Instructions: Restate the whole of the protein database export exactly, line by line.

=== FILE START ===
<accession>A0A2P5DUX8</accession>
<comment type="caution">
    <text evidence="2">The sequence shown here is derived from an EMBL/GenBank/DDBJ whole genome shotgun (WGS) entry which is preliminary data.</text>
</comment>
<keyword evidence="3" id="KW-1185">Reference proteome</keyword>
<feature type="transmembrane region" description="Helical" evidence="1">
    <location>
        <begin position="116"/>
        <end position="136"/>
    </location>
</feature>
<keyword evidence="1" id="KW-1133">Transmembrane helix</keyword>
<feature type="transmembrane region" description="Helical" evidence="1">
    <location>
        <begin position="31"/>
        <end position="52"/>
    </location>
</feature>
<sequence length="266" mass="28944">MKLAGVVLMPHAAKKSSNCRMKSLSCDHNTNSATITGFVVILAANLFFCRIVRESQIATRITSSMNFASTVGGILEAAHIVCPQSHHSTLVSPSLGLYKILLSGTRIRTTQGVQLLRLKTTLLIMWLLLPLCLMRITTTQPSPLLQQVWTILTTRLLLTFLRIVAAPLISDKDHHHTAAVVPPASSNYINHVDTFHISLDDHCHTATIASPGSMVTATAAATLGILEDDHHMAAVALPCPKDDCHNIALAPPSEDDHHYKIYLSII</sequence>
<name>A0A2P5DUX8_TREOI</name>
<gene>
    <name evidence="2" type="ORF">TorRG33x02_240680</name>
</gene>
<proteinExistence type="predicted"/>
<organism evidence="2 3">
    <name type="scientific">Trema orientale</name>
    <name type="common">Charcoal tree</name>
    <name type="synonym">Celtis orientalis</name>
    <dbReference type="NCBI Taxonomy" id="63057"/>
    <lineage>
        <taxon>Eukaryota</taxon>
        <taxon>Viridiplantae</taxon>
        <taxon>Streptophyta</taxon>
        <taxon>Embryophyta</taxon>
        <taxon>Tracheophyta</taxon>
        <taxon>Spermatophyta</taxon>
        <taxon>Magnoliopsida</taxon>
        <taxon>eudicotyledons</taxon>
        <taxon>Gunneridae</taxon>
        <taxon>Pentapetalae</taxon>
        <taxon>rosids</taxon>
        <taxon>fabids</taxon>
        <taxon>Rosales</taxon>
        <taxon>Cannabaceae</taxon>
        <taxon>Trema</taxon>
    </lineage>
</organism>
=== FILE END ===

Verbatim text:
<accession>A0A2P5DUX8</accession>
<comment type="caution">
    <text evidence="2">The sequence shown here is derived from an EMBL/GenBank/DDBJ whole genome shotgun (WGS) entry which is preliminary data.</text>
</comment>
<keyword evidence="3" id="KW-1185">Reference proteome</keyword>
<feature type="transmembrane region" description="Helical" evidence="1">
    <location>
        <begin position="116"/>
        <end position="136"/>
    </location>
</feature>
<keyword evidence="1" id="KW-1133">Transmembrane helix</keyword>
<feature type="transmembrane region" description="Helical" evidence="1">
    <location>
        <begin position="31"/>
        <end position="52"/>
    </location>
</feature>
<sequence length="266" mass="28944">MKLAGVVLMPHAAKKSSNCRMKSLSCDHNTNSATITGFVVILAANLFFCRIVRESQIATRITSSMNFASTVGGILEAAHIVCPQSHHSTLVSPSLGLYKILLSGTRIRTTQGVQLLRLKTTLLIMWLLLPLCLMRITTTQPSPLLQQVWTILTTRLLLTFLRIVAAPLISDKDHHHTAAVVPPASSNYINHVDTFHISLDDHCHTATIASPGSMVTATAAATLGILEDDHHMAAVALPCPKDDCHNIALAPPSEDDHHYKIYLSII</sequence>
<name>A0A2P5DUX8_TREOI</name>
<gene>
    <name evidence="2" type="ORF">TorRG33x02_240680</name>
</gene>
<proteinExistence type="predicted"/>
<organism evidence="2 3">
    <name type="scientific">Trema orientale</name>
    <name type="common">Charcoal tree</name>
    <name type="synonym">Celtis orientalis</name>
    <dbReference type="NCBI Taxonomy" id="63057"/>
    <lineage>
        <taxon>Eukaryota</taxon>
        <taxon>Viridiplantae</taxon>
        <taxon>Streptophyta</taxon>
        <taxon>Embryophyta</taxon>
        <taxon>Tracheophyta</taxon>
        <taxon>Spermatophyta</taxon>
        <taxon>Magnoliopsida</taxon>
        <taxon>eudicotyledons</taxon>
        <taxon>Gunneridae</taxon>
        <taxon>Pentapetalae</taxon>
        <taxon>rosids</taxon>
        <taxon>fabids</taxon>
        <taxon>Rosales</taxon>
        <taxon>Cannabaceae</taxon>
        <taxon>Trema</taxon>
    </lineage>
</organism>